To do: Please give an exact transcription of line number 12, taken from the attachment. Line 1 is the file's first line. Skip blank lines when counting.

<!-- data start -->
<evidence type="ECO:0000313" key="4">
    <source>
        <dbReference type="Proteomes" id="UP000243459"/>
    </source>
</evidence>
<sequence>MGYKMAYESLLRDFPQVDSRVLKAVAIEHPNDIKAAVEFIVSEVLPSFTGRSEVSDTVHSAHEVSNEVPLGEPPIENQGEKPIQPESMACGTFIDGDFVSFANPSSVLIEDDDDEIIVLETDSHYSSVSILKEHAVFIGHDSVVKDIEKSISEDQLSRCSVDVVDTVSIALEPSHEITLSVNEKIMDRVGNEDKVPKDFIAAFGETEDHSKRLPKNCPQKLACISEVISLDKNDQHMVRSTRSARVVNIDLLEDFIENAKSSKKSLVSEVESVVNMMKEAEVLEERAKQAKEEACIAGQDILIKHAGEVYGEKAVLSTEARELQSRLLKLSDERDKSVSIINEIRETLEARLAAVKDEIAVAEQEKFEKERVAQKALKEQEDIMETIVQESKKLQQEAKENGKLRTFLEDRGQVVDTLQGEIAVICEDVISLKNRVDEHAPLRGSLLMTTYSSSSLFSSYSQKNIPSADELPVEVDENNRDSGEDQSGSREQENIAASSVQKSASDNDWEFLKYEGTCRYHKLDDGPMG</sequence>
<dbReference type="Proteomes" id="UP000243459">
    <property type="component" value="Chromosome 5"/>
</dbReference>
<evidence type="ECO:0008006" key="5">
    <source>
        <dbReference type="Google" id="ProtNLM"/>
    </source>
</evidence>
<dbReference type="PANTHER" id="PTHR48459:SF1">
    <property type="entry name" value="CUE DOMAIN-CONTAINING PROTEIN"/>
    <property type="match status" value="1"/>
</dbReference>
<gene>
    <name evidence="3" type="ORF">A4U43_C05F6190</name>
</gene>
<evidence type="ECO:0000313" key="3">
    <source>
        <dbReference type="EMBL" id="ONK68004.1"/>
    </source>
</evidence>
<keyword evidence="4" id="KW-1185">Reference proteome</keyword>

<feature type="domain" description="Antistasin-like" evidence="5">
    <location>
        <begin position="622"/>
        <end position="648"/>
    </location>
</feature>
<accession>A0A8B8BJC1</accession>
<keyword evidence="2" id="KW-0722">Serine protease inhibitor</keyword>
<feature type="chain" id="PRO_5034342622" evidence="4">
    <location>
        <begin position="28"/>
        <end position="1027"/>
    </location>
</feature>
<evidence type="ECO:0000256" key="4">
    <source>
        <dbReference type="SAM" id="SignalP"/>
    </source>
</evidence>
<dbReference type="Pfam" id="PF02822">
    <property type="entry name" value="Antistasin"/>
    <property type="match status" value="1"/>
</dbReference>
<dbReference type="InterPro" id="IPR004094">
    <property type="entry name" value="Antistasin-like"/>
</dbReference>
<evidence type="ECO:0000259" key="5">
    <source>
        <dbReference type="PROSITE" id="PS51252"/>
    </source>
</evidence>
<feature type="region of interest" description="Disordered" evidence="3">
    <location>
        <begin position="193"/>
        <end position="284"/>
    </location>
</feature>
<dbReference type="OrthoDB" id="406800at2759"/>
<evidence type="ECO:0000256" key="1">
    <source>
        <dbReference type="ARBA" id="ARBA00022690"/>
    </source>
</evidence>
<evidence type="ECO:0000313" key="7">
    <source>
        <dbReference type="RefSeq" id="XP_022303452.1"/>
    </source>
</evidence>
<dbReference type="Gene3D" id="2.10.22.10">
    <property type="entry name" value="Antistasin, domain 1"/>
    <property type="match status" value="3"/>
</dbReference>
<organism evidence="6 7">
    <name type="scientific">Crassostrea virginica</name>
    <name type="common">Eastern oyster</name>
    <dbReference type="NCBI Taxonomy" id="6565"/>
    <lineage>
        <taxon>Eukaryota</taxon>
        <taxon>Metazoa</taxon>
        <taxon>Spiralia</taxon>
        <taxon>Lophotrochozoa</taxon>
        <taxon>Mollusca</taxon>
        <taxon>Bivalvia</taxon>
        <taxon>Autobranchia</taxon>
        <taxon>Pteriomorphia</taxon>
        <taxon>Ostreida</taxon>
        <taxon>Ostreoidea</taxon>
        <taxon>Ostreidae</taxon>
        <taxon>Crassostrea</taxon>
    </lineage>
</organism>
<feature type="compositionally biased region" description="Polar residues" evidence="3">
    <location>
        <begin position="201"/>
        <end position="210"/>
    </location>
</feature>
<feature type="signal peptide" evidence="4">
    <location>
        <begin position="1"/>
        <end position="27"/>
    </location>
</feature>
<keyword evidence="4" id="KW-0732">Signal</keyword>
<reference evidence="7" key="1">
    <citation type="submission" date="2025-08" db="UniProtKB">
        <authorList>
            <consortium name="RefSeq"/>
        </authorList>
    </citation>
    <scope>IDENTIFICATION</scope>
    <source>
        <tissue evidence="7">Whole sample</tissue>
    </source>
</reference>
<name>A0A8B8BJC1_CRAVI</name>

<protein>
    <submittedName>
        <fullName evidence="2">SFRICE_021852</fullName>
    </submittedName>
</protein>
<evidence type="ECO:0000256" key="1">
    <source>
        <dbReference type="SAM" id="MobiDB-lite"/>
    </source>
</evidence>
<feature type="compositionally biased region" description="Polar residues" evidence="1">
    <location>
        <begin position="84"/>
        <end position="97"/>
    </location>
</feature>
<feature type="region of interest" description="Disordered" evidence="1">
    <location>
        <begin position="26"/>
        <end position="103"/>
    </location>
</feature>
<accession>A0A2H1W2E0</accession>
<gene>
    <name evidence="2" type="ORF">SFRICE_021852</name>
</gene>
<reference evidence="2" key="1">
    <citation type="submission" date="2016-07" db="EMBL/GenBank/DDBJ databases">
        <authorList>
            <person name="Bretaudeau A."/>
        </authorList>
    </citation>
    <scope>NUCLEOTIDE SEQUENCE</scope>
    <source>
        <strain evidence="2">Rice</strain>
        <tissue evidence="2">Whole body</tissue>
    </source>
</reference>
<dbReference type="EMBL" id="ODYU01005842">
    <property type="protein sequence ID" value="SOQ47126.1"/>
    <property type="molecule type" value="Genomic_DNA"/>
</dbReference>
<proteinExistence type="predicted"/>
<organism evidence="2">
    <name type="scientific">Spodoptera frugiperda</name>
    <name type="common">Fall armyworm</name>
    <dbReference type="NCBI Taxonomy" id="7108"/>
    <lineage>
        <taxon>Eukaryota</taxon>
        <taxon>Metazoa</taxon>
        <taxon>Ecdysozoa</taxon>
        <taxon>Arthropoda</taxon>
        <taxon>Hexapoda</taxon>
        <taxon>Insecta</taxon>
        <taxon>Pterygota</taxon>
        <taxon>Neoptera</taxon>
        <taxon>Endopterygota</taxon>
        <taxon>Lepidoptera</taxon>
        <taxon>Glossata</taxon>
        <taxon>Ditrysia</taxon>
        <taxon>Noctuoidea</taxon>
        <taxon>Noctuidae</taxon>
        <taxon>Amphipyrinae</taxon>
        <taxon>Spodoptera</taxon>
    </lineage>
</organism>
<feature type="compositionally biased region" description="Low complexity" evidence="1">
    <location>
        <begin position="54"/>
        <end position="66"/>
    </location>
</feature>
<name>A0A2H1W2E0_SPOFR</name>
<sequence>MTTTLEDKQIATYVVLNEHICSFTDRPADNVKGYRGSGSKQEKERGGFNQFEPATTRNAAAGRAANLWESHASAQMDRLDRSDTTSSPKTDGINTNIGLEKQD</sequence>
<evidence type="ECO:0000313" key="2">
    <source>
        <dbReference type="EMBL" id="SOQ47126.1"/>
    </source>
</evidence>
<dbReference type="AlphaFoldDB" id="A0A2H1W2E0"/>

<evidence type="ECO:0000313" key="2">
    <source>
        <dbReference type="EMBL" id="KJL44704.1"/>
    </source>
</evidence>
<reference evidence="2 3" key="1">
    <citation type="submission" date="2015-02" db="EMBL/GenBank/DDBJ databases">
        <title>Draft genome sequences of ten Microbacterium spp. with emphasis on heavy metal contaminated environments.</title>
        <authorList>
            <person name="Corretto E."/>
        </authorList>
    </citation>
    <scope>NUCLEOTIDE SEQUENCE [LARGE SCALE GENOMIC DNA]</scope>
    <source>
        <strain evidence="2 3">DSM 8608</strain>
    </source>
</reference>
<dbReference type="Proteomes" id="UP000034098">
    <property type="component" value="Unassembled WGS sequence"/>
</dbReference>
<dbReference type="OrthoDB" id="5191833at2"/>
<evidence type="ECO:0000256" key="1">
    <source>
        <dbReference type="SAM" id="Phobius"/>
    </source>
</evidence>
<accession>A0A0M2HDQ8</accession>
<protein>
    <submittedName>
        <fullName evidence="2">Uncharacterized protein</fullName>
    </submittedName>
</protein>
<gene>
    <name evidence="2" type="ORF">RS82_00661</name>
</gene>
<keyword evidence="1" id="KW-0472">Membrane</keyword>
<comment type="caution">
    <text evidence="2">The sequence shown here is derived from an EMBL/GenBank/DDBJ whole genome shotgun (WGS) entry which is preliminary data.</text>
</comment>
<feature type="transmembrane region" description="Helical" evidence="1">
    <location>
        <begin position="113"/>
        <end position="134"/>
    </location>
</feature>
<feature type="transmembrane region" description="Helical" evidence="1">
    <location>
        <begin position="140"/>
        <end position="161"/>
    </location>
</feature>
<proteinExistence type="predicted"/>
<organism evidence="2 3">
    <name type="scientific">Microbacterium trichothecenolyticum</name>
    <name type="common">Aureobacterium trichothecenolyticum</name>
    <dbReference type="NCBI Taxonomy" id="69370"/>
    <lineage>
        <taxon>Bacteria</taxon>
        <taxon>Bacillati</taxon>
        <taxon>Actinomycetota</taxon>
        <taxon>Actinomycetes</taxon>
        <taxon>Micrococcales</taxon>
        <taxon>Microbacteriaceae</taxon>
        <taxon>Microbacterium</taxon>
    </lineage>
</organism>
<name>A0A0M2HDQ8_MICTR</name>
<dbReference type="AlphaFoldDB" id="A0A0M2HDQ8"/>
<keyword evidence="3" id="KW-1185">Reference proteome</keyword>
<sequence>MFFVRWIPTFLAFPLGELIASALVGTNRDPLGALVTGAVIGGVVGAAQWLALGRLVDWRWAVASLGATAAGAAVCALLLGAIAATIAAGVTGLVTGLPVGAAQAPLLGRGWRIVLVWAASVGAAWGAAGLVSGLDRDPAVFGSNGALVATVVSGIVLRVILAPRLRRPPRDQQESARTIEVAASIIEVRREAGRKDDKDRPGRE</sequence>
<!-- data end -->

        <dbReference type="Google" id="ProtNLM"/>